Celebrate Citrus Fest at Central Market January 11-24

So join us January 11-24 for Citrus Fest, when our experts show you how to put a little pow in your chow. We’ll teach you the differences between variegated pink and Meyer lemons and introduce you to kishu and satsuma mandarins. Don’t know what to do with fragrant Buddha’s hand? No worries. We can teach you that too.

From the pith to the peel, citrus fruits – grapefruits, oranges, limes, lemons and beyond – offer powerful flavor and boast some pretty amazing health and mood benefits. Folate, free radical-fighting antioxidants, vitamins and more pack a healthy punch in every bite or sip, and these can improve skin’s elasticity, heart health, even the ability of the body to absorb calcium for healthy bones. Just the scent of citrus can boost energy and lift your mood.

In addition to a mind-blowing array of citrus fruits, we have fresh-squeezed juices at our newly revamped juice bar, sweet and savory recipes featuring citrus, brand-new products in every department (scratch-made limoncello pound cake, marinated chicken breasts in signature flavors like orange honey habanero and ginger orange cookies from Wackym’s Kitchen, to name a few), and special citrus classes in our cooking schools.

Another great idea: try a little grapefruit sorbetto in your champagne or prosecco for an appetizing aperitif. You can buy grapefruit sorbetto at our Gelato Bar. Or try herbal-infused sorbets from local company Savoy, in flavors like orange chamomile or lemon thyme, available in Frozen. For even more great ideas for incorporating citrus into your cooking, check out this recent blog post by Bon Appetit.

Here’s a little citrus primer:

Heirloom Navels
This is the most flavorful navel orange in the house. This grower only uses “old line” Washington navel trees combined with sour and sweet orange rootstock. It’s picked only when it is ready and packed fresh.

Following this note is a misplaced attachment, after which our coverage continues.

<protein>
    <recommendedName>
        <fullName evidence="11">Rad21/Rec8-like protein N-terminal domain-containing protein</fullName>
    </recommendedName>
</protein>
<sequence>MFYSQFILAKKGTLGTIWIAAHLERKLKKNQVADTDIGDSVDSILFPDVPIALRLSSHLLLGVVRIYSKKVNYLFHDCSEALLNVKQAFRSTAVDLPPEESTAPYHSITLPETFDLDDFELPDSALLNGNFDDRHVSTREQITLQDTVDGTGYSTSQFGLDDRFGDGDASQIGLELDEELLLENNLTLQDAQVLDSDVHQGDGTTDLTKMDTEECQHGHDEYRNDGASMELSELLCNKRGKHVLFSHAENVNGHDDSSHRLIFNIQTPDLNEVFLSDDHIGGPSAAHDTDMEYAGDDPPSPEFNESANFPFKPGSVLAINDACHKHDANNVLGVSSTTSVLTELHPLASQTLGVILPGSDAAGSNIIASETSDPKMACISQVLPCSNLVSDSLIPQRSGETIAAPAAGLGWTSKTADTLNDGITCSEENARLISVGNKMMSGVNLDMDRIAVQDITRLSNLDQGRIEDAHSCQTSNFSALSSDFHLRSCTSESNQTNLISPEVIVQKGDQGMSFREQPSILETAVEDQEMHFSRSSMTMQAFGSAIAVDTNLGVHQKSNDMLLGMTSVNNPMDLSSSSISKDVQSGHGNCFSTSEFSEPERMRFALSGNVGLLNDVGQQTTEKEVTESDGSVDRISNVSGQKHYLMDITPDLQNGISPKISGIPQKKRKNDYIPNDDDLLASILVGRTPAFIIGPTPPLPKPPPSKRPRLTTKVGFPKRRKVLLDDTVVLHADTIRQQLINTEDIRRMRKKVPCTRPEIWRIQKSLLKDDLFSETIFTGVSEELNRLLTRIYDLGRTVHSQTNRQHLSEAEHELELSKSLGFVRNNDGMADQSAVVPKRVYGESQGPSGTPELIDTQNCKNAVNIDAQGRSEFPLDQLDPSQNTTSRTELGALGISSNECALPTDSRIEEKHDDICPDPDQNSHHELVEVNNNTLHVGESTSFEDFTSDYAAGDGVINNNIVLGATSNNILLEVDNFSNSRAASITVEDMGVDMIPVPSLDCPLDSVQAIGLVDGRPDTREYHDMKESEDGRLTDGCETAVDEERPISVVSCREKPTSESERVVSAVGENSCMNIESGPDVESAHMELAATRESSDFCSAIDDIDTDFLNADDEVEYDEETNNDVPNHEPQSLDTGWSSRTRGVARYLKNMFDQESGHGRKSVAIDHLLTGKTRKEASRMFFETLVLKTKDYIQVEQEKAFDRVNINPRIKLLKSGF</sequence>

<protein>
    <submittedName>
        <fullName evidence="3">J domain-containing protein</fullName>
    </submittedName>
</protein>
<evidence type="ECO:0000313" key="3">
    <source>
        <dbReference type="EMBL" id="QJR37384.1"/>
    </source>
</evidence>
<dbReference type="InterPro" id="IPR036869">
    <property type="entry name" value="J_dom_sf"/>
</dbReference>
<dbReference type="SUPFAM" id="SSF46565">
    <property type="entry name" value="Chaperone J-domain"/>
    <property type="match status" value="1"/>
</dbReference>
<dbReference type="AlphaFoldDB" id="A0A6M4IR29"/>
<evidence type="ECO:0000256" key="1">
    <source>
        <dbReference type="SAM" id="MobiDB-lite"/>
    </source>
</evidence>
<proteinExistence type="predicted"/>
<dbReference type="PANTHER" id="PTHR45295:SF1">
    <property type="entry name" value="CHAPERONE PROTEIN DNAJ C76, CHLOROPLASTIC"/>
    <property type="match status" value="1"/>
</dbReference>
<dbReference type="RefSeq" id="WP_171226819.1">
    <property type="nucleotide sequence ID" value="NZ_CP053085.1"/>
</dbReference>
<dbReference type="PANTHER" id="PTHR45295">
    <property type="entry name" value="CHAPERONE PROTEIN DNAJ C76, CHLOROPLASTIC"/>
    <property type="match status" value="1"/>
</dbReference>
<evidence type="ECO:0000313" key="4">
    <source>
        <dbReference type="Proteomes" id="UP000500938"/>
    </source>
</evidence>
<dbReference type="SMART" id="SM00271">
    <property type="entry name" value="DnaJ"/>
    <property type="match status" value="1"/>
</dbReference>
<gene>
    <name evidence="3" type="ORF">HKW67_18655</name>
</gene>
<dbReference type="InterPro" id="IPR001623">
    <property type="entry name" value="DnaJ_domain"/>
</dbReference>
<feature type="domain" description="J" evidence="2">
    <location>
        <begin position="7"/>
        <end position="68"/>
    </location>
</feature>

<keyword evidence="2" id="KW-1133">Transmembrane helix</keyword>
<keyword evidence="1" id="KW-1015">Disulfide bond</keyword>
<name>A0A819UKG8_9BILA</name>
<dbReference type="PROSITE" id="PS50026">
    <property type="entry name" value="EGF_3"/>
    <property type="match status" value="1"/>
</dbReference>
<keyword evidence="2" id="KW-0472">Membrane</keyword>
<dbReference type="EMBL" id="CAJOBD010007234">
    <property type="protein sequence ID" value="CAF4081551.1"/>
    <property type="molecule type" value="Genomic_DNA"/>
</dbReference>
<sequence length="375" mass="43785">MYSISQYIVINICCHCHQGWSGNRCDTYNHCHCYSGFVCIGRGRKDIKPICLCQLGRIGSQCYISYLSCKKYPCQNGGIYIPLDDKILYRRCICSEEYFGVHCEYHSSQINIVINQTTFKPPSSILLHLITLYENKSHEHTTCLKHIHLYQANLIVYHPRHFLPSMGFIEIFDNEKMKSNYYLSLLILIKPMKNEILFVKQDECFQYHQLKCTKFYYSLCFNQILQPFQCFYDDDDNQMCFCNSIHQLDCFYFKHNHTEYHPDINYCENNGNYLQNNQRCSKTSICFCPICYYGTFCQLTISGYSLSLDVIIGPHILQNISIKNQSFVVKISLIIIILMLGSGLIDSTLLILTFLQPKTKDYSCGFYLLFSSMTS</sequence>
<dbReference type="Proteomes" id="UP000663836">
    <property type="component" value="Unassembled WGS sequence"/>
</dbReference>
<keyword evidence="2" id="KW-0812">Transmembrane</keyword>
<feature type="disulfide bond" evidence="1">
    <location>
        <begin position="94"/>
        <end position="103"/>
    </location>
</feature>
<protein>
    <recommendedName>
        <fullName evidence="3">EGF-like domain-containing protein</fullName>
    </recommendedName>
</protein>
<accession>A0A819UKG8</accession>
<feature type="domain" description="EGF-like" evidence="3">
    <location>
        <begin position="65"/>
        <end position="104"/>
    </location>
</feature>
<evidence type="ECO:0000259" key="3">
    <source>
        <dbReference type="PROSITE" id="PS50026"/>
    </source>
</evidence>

Cara Cara Oranges
Discovered in the mid-’70s at La Hacienda de Cara Cara in Venezuela, the Cara Cara has a sweet taste with a spicy tang reminiscent of raspberries and strawberries.

Moro Blood Oranges
Originally from Sicily and common throughout Italy, moro blood oranges are known for their complex raspberry flavor. Moros are generally deep red, almost black inside. This is a great orange for garnish, saucework or fresh eating.

Meyer Lemons
Meyer lemons are favored for their thin, edible rinds and very juicy interior. The flavor is slightly sweeter than traditional lemons without the harsh acidic bite. Recently, Meyers have become very popular with chefs and foodies!

Page Mandarins
One of the best flavored early-season mandarins. Pages are slightly more difficult to peel than other varieties due to their tight-fitting skin. Score the bottom of the fruit to make peeling a breeze.

Satsuma Mandarins
Originally from Satsuma, Japan, these mandarins are the first seedless mandarin of the year. You may have seen them beginning in November. Easy to peel, satsumas are perfect for lunchboxes and snacking. Just pop the little mandarins in the mouth!

Clementines
This mandarin orange is native to China but has been popular in Europe and Africa for more than a century. It’s known throughout the world for its fine, distinctive flavor reminiscent of apricot nectar.

Kishu Mandarins (a Central Market exclusive)
Kishus are small in size but big in flavor. They are grown by a small farmer in the Ojai Valley, considered by many to be the most ideal location in the world for growing citrus.

Australian Finger Limes
Known as the “caviar lime,” its juice vesicles have a surprisingly similar texture and appearance to caviar. Its flavor is tart, slightly sweet and more limey than limes. To eat, slice the lime in half widthwise and squeeze each end. The pulp will slide out of the skin. Finger limes are fantastic for seafood, salads and sauces.